Sunday, August 18, 2013
Kevin W. Cosby, Guest Cultural Resource Commentator
Senior Pastor, St. Stephen Church, Louisville, KY
I. Historical Influences
It is an ironic turn of events that the Black Church, established under the protective cloak of hidden codes in song, is today met with the challenge of attracting people to the gospel message.
The religion of the enslaved was both visible and invisible, formally organized and spontaneously adapted. Regular Sunday worship in the local church was paralleled by illicit, or at least informal, prayer meetings on weeknights in the slave cabins. Preachers licensed by the church and hired by the masters were supplemented by enslaved preachers licensed only by the spirit. Texts from the Bible, which most enslaved could not read, were explicated by verses from the spirituals. The enslaved, forbidden by masters to attend church or, in some cases, even to pray, risked floggings to attend secret gatherings to worship God.1
The Black Church as an Invisible Institution emerged as enslaved blacks were motivated to hold their own religious meetings out of disgust for the vitiated gospel preached by their masters' preachers. Lucretia Alexander explained what slaves did when they grew tired of the white folks' preacher: "The preacher came and . . . he'd just say, 'Serve your masters. Don't steal your master's turkey. Don't steal your master's chickens. Don't steal your master's hawgs. Don't steal your master's meat. Do whatsomever your master tells you to do.' Same old thing all the time. . . . Sometimes they would . . . want a real meetin' with some real preachin' . . . . They used to sing their songs in a whisper and pray in a whisper."2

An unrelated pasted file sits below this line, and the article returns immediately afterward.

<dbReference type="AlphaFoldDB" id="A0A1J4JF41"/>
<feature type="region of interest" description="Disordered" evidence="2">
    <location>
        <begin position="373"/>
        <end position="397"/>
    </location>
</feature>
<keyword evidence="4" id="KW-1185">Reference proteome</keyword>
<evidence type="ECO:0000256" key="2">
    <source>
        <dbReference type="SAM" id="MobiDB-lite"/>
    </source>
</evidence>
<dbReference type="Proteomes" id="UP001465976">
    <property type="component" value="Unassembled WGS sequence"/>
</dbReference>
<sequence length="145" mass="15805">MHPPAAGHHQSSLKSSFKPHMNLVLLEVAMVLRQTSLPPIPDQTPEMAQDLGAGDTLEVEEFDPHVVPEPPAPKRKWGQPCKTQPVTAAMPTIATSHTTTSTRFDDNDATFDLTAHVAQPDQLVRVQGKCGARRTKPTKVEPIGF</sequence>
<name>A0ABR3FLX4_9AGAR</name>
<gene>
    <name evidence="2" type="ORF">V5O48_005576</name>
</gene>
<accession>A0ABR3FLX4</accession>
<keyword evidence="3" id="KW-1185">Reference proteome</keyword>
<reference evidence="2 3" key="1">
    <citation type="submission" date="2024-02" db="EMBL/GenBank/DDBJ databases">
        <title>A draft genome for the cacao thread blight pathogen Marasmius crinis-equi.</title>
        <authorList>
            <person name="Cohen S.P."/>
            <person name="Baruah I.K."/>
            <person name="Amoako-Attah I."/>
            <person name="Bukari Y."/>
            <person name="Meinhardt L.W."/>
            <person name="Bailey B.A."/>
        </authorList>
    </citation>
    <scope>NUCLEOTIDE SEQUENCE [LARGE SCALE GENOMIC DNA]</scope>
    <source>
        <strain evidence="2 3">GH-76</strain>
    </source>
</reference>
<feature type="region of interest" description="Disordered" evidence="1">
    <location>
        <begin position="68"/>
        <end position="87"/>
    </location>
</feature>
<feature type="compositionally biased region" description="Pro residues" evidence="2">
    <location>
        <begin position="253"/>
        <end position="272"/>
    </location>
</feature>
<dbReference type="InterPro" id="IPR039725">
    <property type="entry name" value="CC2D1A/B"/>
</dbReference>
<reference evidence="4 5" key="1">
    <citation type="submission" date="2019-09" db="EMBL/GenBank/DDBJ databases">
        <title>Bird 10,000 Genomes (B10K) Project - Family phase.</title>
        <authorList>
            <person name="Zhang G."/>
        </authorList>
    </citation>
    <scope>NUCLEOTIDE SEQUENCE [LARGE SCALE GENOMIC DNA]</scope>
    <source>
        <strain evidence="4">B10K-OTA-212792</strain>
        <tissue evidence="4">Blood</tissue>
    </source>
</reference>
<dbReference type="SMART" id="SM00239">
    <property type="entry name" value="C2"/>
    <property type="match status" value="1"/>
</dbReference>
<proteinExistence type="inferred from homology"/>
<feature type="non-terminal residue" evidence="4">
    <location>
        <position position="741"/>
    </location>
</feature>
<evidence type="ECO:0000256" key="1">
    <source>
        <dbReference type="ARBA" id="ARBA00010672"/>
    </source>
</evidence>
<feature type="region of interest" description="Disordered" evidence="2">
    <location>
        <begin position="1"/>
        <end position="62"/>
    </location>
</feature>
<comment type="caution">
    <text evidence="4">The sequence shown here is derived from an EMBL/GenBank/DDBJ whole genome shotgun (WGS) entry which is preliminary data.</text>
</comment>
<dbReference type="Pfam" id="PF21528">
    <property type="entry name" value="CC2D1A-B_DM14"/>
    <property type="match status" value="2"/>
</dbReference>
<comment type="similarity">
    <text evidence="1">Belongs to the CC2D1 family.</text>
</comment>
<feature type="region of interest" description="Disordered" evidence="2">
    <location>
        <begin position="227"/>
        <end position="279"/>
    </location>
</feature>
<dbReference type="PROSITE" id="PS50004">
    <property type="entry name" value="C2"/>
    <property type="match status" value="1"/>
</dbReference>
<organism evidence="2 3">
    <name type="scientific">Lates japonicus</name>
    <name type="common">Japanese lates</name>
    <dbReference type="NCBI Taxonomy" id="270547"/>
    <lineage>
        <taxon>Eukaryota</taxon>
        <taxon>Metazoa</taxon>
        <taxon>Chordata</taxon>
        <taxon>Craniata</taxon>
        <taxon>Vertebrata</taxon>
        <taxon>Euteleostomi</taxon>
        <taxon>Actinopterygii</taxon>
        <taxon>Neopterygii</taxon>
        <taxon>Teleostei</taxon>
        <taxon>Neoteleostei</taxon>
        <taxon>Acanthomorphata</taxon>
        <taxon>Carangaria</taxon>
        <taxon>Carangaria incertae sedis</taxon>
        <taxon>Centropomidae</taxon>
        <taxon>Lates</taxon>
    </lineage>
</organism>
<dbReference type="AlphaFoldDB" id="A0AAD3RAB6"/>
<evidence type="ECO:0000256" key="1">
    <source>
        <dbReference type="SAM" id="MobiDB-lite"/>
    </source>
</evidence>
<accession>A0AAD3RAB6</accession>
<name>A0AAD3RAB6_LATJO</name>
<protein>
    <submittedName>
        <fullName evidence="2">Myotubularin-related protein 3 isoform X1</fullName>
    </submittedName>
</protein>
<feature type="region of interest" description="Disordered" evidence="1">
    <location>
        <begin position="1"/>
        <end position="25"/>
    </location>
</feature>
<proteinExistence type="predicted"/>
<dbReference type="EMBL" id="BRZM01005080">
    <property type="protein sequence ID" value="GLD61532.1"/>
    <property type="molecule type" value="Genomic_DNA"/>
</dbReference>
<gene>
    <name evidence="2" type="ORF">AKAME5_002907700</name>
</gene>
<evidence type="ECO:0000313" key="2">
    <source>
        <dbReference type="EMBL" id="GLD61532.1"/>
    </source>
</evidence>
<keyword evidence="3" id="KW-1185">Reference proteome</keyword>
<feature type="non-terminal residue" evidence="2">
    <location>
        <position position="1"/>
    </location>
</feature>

Steal away, steal away,
Steal away to Jesus.
Steal away, steal away home,
I ain't got long to stay here.
Green trees are bending.
Sinners stand a-trembling.
The trumpet sounds within my soul.
I haven't got long to stay here.
Couldn't Hear Nobody Pray
And I couldn't hear nobody pray
Couldn't hear nobody pray
O way down yonder by myself
And I couldn't hear nobody pray
Shaping evangelism for the contemporary Black Church is a new millennium challenge. The historical Black Church has had the luxury of a built-in audience. Church was the place where decent folks went, fellowshipped, socialized, and reared their children. It's no coincidence that so many of our great R&B singers emerged from the Black Church. For our people, the Black Church was the place of discovery for every aspiring black "American Idol." Church was the platform that launched performers like Aretha Franklin and Whitney Houston to stardom. At fellowship meals we trained our Julia Childs and Rachel Rays. It was among the junior deacons that we discovered "The Apprentice" or two who seemed destined for greatness. On Easter morning or at auxiliaries/church group-led fashion shows, we witnessed a Next Top Model or two as young ladies strutted in their creative ensembles.
"Wade in the Water." Postcard of a river baptism in New Bern, North Carolina, around 1900.
The plain truth is that in the earlier days of the Black Church, African Americans had no place else to go. There were no golf courses open to consume our Sunday mornings. There were no weekend resorts with their doors open to people of color. There were no fancy hotels with Sunday brunch that would welcome our patronage. So, we went to church. The Black Church now has competition due to desegregation of public places and an expanded African American middle class.
II. Cultural Considerations